In today's NY Fishwrap, Op-Ed columnist Timothy Egan defended the POTUS 44 against the nattering nabobs of non-thinking: The Dumbos & The Teabaggers. Eags upholds a considered response as opposed to the shoot-from-the-hip nonsense of both St. Dutch and the Crown Prince of Stupid the POTUS 43.
The older of the two boobs gave us the disaster with the bombing of the Marine barracks in Beirut in 1982. After the two truck bombs, guided by suicide drivers, exploded and killed 220 Marines, 18 Navy personnel, and three soldiers, St. Dutch cut-and-ran in withdrawing all U.S. military forces from Beirut within 4 months of the bombing. Later, in 1986, a Berlin nightclub frequented by U.S. military personnel was bombed and our oxymoronic military intelligence determined that Libyan agents had planted the explosives. St. Dutch retaliated with airstrikes against the Libyan capital of Tripoli and city of Benghazi. The Libyan response came in 1988 was the destruction of Pan Am Flight 103 over Lockerbie, in southern Scotland, en route to Kennedy Airport in New York. St. Dutch did not dither, proclaim his Dumbo/Teabagger admirers. No, he didn't. That gives scant comfort to the families of those who died in Beirut, in Libya, and in Scottish airspace. St. Dutch's chickens now are coming home to roost from the shores of Tripoli. (The Dubster's chickens from Iraq and Afghanistan haven't arrived yet.) If this is (fair & balanced) praise of cool deliberation, so be it.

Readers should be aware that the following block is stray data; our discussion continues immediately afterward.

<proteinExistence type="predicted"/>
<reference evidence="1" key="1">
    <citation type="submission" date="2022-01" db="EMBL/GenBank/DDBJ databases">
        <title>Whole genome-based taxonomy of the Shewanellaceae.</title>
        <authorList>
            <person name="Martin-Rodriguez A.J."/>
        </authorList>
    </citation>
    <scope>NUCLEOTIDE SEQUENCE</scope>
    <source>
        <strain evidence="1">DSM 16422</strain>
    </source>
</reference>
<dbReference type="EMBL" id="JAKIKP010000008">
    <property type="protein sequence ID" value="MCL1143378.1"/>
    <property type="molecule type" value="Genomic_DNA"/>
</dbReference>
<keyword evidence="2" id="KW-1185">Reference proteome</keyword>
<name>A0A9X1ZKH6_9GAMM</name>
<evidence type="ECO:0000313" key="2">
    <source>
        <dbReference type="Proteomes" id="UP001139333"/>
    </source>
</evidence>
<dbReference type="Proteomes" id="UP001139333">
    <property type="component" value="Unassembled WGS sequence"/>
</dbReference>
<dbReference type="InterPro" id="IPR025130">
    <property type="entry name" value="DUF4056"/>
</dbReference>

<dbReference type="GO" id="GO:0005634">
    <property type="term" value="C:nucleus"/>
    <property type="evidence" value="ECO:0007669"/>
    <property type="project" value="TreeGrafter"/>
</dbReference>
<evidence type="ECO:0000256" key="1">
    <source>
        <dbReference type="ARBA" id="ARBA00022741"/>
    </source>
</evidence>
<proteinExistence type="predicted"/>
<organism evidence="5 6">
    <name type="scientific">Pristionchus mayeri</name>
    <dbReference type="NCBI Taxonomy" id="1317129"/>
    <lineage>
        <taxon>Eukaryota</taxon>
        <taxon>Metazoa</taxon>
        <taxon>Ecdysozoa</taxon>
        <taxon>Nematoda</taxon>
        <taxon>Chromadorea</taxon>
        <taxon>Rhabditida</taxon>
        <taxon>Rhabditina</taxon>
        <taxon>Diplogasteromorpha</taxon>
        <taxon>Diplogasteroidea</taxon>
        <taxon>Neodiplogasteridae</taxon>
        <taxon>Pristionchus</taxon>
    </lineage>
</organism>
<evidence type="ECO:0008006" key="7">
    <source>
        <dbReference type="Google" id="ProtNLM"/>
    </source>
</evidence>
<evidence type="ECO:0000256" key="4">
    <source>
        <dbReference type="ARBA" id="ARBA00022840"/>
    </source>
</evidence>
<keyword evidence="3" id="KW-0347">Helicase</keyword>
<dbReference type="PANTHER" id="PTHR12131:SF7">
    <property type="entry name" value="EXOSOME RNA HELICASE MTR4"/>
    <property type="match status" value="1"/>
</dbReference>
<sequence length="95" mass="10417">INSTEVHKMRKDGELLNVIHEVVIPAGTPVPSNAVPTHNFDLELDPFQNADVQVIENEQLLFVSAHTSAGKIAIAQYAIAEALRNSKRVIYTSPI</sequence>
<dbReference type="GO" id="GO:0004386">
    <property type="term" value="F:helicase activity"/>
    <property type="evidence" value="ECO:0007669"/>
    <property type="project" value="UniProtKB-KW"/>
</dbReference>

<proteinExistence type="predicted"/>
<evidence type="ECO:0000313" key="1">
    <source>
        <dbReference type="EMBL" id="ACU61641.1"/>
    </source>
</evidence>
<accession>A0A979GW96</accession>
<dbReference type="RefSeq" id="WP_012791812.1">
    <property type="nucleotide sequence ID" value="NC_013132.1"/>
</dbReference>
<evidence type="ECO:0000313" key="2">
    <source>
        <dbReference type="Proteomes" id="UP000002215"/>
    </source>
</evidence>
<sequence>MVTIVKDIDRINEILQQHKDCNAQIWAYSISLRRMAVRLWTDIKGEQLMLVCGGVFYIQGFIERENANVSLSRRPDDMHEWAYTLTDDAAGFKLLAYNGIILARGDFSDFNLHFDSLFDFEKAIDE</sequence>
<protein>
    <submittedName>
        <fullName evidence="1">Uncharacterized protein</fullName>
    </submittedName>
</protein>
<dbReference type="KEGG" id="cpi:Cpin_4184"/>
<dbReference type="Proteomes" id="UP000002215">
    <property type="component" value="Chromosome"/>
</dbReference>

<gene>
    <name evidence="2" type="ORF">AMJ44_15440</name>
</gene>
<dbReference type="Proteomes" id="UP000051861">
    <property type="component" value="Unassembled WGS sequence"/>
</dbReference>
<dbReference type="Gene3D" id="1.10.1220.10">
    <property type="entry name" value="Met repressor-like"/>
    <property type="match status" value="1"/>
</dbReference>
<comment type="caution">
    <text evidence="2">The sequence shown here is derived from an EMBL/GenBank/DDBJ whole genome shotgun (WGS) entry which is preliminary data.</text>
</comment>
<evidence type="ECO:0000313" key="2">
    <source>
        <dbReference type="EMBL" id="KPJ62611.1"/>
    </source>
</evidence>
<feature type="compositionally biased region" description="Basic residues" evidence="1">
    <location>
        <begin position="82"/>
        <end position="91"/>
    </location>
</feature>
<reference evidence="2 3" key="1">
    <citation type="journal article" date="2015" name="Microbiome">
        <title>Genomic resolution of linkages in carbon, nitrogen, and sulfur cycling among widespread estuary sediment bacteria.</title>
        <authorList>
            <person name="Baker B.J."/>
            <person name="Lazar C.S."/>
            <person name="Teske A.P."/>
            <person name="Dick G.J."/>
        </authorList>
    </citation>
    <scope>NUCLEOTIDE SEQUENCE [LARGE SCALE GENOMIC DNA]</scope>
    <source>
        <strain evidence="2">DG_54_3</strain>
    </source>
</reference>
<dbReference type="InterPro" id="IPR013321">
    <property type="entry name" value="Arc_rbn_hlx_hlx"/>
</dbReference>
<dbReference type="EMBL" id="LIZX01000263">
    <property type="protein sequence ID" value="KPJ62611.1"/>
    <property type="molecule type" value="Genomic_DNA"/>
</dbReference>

[x NY Fishwrap]
In Defense Of "Dithering"
By Timothy Egan
Tag Cloud of the following article
Five years ago a young politician who seemed wise beyond his years was asked by Tim Russert what makes a great president. It was the kind of question that Russert, who could prompt more news in a single interview than entire cable operations do in a year, was so good at.
The politician took a thought breath before proceeding: “Obviously, most of the time it seems that the president has maybe 10 percent of his agenda set by himself, and 90 percent of it set by circumstance.”
Barack Obama: meet your 90 percent. The senator who so accurately predicted how events make the leader now finds himself a president trying to lead through those events.
In the process, despite a largely incoherent chorus of second-guessers, Obama has settled into a groove of reflective dithering before making his decisions. For the most part, it has served him well.